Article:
The Jacobs/Jones African-American Literary Prize, which honors the best in short prose by African-American/Black writers in North Carolina, is now open for submissions.
The contest, sponsored by the North Carolina Writers’ Network and administered by the Creative Writing Program at the University of North Carolina at Chapel Hill, is open to any African-American/Black writer whose primary residence is in North Carolina. Entries may be fiction or creative nonfiction, but must not have been published before (including on any website, blog, or social media), and must be no more than 3,000 words.
The deadline is January 2, 2024. The winner will receive $1,000 and possible publication of their winning entry in The Carolina Quarterly.
The final judge of the 2024 Jacobs/Jones contest will be DéLana R. A. Dameron.
DéLana R. A. Dameron is an artist whose primary medium is storytelling. Her first book of fiction is the forthcoming Redwood Court (Random House, February 2024). She is a graduate of New York University’s MFA program in poetry and holds a BA degree in history from the University of North Carolina at Chapel Hill. Her debut poetry collection, How God Ends Us, was selected by Elizabeth Alexander for the South Carolina Poetry Book Prize, and her second collection, Weary Kingdom, was chosen by Nikky Finney for the Palmetto Poetry Series. Dameron is also the founder of Saloma Acres, an equestrian and cultural space in her hometown in South Carolina, where she resides.
The Jacobs/Jones African-American Literary Prize honors the nineteenth-century writers Harriet Jacobs and Thomas H. Jones. Jacobs was born in 1813 near Edenton, escaping to Philadelphia in 1842, after hiding for seven years in a crawl space above her grandmother’s ceiling. She published her autobiography, Incidents in the Life of a Slave Girl, under a pseudonym in 1861. Jacobs died in 1897 and was inducted into the North Carolina Literary Hall of Fame in 1997.
Jones was born into slavery near Wilmington in 1806. Able to purchase the freedom of his wife and all but one of his children, he followed them north in 1849 by stowing away on a brig to New York. In the northeast and in Canada, he spoke as a preacher and abolitionist, writing his memoir, The Experience of Thomas H. Jones, in 1854, as a way to raise funds to buy his eldest child’s freedom.
This Jacobs/Jones African-American Literary Prize was initiated by Cedric Brown, a Winston-Salem native and graduate of the University of North Carolina at Chapel Hill.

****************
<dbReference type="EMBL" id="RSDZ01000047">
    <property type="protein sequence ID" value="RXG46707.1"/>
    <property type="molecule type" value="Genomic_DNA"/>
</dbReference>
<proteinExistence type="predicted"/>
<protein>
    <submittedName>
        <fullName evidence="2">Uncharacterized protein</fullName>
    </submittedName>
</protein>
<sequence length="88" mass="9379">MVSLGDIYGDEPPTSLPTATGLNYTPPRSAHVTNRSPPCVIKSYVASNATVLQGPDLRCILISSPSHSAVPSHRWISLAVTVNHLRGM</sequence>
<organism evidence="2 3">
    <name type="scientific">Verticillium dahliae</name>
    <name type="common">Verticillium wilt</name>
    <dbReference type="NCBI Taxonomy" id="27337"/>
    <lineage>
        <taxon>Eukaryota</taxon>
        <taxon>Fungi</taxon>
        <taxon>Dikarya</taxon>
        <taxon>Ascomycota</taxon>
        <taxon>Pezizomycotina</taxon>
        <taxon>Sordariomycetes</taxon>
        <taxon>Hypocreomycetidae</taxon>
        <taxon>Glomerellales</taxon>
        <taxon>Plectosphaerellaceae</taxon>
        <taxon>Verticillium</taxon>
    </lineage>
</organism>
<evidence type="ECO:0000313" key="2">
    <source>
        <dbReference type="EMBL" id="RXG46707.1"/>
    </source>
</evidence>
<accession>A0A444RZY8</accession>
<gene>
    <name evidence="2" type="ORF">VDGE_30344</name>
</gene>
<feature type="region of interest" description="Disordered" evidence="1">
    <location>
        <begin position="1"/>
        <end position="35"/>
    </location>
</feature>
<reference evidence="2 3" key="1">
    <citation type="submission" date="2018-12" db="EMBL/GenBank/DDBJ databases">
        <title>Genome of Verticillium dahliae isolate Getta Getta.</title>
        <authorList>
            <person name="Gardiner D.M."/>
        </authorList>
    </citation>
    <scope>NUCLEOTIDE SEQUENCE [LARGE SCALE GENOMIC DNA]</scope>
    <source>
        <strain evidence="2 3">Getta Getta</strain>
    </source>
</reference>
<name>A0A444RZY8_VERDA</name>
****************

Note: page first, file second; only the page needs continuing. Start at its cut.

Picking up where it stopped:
“The literary award was borne out of my frustration with being unable to readily find much fiction or creative nonfiction that conveys the rich and varied existence of Black North Carolinians,” Brown said. “I wanted to incentivize the development of written works while also encouraging Black writers to capture our lives through storytelling.”
The winner of the 2023 Jacobs/Jones African-American Literary Prize was Nina Roselle for her story “Emma’s Hands.”
The full competition guidelines are listed below and can be found here.
Eligibility and Guidelines
- The competition is open to any African-American/Black writer whose primary residence is in North Carolina.
- Entries may be fiction or creative nonfiction, but must be unpublished*, no more than 3,000 words, and concerned with the lives and experiences of African-American/Black North Carolinians. Entries may be excerpts from longer works, but must be self-contained. Entries will be judged on literary merit.
- An entry fee must accompany each submission: $10 for NCWN members, $20 for nonmembers. You may submit multiple entries, but the correct fee must accompany each one.
- You may pay the members’ entry fee if you join the NCWN when you submit.
- Simultaneous submissions are accepted, but please notify us immediately if your work is accepted elsewhere.
- If submitting by mail, submit two copies of an unpublished manuscript, not to exceed 3,000 words, on single-sided pages, double-spaced, in black 12-point Times New Roman font, with 1-inch margins.
- The author’s name should not appear on the manuscript. Instead, include a separate cover sheet with name, address, phone number, e-mail address, word count, and manuscript title.
- To submit by USPS:
Jacobs/Jones African-American Literary Prize
P. O. Box 21591
Winston-Salem, NC 27120
- When you submit online, Submittable will collect your entry fee via credit card ($10 NCWN members / $20 non-members). (If submitting online, do not include a cover sheet with your document; Submittable will collect and record your name and contact information. For more information about Submittable, click here.)
- Entries will not be returned.
- The winner will be announced in February.
For questions, please contact firstname.lastname@example.org.